Water district officials and others were negligent in Naya Rivera’s drowning, lawsuit says
As the actress Naya Rivera and her young son swam in Lake Piru in July, gusts of wind and currents likely pushed her rented boat away from her as she struggled to swim and eventually drowned, according to a wrongful-death lawsuit filed this week by the boy’s father and others.
Ryan Dorsey, Rivera’s former boyfriend, filed the lawsuit Tuesday on behalf of the boy, who was four at the time. In it, he claims the United Water Conservation District, which operates the lake, as well as Ventura County and the boat rental company failed to properly warn against the dangers of swimming in the lake and to provide adequate safety equipment on the rented pontoon boat. Rivera’s estate and the late actress’ business manager also joined in the lawsuit, which was filed in Ventura County.
Rivera’s son was found alone on the boat after she and the boy did not return did not return from an outing on July 8. Days later, divers recovered the “Glee” actress’ body. After an autopsy, coroner officials concluded the drowning was accidental.
The lawsuit offers a more detailed description of the events that led to Rivera’s death.
She and her son were swimming when “the boat started to be carried away — likely by the current and wind,” attorney Amjad Khan wrote in the lawsuit. The boy, “who was closer, managed to get back on the boat by his own volition and braced himself on the boat, which was rocking back and forth forcefully in the current and wind.”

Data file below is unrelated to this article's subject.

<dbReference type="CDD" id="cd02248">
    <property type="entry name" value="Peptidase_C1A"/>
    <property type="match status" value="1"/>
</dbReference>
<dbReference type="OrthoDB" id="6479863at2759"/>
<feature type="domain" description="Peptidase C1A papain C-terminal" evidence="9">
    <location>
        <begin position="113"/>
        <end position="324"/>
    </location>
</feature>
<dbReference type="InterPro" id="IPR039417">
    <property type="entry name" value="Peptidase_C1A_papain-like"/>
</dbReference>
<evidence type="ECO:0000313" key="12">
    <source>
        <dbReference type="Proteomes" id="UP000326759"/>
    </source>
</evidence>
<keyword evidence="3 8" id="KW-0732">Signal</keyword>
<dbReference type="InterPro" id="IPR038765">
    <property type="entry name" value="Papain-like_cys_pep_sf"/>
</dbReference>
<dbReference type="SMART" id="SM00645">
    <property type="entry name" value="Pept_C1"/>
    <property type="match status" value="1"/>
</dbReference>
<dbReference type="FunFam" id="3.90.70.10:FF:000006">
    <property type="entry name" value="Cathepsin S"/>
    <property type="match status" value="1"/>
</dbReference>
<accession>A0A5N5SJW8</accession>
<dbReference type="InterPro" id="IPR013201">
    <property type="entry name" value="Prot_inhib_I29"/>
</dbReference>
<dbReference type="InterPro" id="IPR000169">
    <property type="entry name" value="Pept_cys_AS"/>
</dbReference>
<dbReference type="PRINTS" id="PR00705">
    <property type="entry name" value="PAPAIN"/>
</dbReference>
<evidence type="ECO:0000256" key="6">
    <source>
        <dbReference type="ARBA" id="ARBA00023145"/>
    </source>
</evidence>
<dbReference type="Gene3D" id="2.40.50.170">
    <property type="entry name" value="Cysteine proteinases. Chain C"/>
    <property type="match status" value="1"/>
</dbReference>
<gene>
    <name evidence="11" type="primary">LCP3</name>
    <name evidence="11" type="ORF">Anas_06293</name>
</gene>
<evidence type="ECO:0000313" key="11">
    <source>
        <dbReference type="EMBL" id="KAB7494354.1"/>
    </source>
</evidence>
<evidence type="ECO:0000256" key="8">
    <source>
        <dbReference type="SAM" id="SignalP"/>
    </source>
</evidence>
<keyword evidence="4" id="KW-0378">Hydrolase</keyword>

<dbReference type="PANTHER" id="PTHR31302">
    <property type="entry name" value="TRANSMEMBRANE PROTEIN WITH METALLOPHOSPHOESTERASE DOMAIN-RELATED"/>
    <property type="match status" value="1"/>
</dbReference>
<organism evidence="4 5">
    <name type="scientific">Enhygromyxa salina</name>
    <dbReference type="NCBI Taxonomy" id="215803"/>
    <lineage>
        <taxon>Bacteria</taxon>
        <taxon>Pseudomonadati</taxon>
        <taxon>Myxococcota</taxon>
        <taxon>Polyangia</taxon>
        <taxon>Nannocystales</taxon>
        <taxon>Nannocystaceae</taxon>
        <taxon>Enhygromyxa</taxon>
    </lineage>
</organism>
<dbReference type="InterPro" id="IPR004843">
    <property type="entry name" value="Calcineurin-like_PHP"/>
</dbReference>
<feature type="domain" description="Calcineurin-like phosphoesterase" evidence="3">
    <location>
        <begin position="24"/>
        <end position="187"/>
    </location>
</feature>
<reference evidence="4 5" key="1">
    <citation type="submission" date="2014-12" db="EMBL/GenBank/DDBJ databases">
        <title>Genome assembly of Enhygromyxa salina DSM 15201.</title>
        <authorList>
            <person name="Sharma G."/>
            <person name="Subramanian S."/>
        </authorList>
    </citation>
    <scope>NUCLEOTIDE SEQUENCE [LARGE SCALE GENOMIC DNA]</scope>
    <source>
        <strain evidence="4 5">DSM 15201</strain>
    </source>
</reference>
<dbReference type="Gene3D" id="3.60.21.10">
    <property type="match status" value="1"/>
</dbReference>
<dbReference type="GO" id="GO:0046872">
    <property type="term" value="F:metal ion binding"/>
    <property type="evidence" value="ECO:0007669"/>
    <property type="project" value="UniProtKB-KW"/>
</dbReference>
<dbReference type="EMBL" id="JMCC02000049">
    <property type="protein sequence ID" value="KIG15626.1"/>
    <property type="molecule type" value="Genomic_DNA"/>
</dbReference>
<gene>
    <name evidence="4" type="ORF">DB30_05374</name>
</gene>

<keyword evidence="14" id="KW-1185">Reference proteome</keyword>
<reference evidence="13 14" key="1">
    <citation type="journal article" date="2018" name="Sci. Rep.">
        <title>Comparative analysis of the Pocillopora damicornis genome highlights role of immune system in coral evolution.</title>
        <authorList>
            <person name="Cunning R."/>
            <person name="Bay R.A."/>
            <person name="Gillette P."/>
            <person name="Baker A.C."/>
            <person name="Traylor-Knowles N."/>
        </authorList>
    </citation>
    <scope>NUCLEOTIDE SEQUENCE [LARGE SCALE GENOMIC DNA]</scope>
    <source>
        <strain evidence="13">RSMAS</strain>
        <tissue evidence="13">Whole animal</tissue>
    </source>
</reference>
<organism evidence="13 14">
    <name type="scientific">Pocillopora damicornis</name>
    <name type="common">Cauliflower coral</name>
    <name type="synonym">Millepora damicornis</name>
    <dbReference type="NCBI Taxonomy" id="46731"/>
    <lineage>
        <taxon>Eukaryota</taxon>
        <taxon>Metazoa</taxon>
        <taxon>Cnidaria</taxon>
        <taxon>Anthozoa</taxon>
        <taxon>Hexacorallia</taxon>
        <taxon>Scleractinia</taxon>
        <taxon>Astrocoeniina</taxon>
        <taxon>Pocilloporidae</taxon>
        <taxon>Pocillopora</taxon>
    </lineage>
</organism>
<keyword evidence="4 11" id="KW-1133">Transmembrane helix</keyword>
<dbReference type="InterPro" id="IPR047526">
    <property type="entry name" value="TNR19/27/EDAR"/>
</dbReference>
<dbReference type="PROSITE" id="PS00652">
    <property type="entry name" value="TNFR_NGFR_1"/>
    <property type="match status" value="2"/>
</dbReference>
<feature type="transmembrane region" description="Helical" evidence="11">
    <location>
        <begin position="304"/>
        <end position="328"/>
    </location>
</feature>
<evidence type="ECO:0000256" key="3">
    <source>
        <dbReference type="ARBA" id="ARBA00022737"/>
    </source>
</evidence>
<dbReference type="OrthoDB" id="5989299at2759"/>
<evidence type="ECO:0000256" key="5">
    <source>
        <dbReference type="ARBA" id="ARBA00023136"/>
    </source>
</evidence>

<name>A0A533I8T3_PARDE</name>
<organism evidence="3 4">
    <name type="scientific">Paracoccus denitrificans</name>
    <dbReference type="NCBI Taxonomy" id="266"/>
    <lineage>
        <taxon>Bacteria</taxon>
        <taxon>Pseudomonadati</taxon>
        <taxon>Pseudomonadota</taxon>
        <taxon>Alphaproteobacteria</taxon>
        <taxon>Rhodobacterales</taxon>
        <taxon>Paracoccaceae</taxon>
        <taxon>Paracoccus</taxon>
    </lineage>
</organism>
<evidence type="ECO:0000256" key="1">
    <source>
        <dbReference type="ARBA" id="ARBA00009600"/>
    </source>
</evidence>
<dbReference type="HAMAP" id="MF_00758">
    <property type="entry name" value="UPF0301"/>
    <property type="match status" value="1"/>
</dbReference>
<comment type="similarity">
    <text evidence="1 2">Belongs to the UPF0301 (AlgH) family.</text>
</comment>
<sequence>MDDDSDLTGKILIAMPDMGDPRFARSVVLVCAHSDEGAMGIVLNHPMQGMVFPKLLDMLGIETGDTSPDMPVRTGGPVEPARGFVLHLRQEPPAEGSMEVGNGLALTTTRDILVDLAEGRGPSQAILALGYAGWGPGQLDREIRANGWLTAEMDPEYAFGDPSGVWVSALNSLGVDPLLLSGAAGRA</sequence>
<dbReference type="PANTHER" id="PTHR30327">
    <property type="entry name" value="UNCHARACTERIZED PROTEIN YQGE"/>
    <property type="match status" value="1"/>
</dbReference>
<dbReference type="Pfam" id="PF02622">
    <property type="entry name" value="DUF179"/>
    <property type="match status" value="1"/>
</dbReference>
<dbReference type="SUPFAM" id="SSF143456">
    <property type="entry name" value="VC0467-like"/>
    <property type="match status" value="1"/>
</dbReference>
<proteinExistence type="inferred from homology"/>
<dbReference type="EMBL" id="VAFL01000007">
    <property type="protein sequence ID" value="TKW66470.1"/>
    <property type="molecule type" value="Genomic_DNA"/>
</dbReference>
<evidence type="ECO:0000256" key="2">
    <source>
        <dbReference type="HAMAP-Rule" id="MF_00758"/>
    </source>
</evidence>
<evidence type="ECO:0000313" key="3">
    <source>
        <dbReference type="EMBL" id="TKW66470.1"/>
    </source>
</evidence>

According to the lawsuit, the boy heard his mother cry for help as she struggled to stay afloat, and he searched for a rope on the boat to throw to her. When he looked back to where she had been, Rivera was gone. The boy, Khan wrote, yelled for help and cried. He was found asleep on the boat about an hour later, wearing a life vest.
The claims echo the coroner’s report, which concluded that winds on the lake the afternoon Rivera drowned gusted up to 21 mph and possibly blew the boat away from her.
The suits alleges the pontoon boat Rivera rented was not equipped with floatation devices or other lifesaving devices — a claim that was contradicted by the coroner’s report, which noted an adult-sized life vest was on a bench seat behind the boat’s driving area.
And the lawsuit claims the boat did not have a ladder or rope to make it easier for a swimmer to get back on the boat and had no anchor or other equipment to keep it in place while people swam.
Water district officials and others also failed to adequately warn Rivera to the “deadly history” of the lake, where more than two dozen people have drowned, according to the lawsuit. In particular, the lawsuit contends, the boat’s signage suggested falsely that it complied with U.S. Coast Guard standards, while signs at the lake’s boat dock and nearby areas provided no warning of dangerous conditions that could arise with strong currents, low visibility and high winds.
County and water district officials did not immediately respond to a request for comment.
The lake was formed with the creation of St. Felicia Dam. The suit documents deaths going back to `1959 and says that a 27-year-old with a life vest died in 1994 because of the hazardous conditions.
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